Has the pope subtly endorsed the new book of a leftist French economist on Twitter? This is the question Slate, the Daily Beast, and the Huffington Post breathlessly asked when @Pontifex once again took to social media yesterday:
It's totally possible that Francis is an avid student of economics and has diligently picked up a copy of Thomas Piketty's new book about 21st-century capitalism—I would never venture to speculate on Papal reading lists. But it doesn't seem very likely that the pope is trying to weigh on the somewhat-rarefied debate sparked by this book. This is familiar territory for the pope; throughout his time as the bishop of Rome, he has explored the moral implications of economic inequality. See, for example, these words from his apostolic exhortation, Evangelii Gaudium, which was published in November (emphasis added):
As long as the problems of the poor are not radically resolved by rejecting the absolute autonomy of markets and financial speculation and by attacking the structural causes of inequality, no solution will be found for the world’s problems or, for that matter, to any problems. Inequality is the root of social ills.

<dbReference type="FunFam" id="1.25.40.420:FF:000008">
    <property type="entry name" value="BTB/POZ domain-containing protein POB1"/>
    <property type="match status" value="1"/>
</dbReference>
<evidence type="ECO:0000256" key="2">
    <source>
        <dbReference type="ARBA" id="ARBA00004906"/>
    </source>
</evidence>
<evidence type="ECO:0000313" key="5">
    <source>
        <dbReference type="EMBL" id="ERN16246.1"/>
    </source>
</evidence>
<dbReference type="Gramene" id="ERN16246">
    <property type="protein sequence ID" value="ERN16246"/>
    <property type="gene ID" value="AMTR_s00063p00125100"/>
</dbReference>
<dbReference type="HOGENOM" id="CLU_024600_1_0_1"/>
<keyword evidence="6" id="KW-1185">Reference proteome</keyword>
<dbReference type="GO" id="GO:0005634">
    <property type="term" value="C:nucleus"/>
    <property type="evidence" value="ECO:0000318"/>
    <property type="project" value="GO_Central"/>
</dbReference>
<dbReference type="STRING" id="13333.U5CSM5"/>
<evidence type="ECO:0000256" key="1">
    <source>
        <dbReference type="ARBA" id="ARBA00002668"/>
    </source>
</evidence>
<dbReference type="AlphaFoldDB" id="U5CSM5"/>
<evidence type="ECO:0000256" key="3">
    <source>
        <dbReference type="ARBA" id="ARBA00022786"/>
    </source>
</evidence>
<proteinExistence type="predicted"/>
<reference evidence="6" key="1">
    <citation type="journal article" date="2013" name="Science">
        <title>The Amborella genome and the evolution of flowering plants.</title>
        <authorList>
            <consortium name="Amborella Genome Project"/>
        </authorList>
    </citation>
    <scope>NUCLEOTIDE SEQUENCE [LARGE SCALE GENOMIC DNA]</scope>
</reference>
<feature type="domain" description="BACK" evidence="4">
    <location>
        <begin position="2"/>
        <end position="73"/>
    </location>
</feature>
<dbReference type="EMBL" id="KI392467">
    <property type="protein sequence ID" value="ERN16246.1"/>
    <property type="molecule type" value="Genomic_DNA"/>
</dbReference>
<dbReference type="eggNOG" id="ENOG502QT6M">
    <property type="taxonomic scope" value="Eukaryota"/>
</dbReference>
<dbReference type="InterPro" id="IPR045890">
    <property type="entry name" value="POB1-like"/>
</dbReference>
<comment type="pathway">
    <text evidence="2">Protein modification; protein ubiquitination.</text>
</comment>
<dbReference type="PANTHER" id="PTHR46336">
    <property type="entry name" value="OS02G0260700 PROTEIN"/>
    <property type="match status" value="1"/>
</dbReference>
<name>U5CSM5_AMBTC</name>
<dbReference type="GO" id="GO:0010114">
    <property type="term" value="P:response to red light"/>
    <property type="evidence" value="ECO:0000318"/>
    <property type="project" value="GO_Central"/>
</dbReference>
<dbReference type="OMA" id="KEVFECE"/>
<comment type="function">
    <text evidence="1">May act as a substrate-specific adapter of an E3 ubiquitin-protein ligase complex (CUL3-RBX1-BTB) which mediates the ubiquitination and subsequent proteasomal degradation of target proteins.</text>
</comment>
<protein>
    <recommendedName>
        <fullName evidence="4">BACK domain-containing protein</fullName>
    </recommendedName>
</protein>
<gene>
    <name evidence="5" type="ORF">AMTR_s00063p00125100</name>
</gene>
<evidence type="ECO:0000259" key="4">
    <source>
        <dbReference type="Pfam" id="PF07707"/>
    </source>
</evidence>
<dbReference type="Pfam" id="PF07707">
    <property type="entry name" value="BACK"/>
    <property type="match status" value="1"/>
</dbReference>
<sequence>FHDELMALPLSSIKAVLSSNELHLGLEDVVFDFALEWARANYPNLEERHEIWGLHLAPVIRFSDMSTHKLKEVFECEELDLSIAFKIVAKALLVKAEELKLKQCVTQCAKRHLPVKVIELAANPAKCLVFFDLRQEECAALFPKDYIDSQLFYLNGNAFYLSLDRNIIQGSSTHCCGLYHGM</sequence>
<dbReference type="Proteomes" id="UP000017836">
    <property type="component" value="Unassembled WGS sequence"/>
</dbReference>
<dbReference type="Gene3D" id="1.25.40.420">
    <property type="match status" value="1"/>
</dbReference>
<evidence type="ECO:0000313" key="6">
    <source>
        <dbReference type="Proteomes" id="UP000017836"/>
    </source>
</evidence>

But that's not all. @Pontifex has been tweeting on similar themes for months, basically since Francis took over the papacy.
Not to belabor the point, but let us also not forget similar messages from the original head of the Christianity communications team:
Now when Jesus saw the crowds, he went up on a mountainside and sat down. His disciples came to him, and he began to teach them: Blessed are the poor in spirit, for theirs is the kingdom of heaven. Blessed are those who mourn, for they will be comforted. Blessed are the meek, for they will inherit the earth. Blessed are those who hunger and thirst for righteousness, for they will be filled.
The remarkable thing about Francis is not that he's fundamentally changing the theology of the Church, nor that he's carving out a space for the pope as a heavyweight in the economics public sphere. It's that he's consistently able to match the themes that animate his spirituality and faith with issues that people around the world are thinking about, such as economic justice, income disparities, and poverty. Nearly 13,000 people retweeted his statement about inequality and social evil—clearly, this idea resonates.
If Francis seems radical, it's because he has a remarkable PR-savvy, winning the obsessive attention of bloggers and journalists, earning the retweets of the masses, and charming economists and his flock in one fell tweet.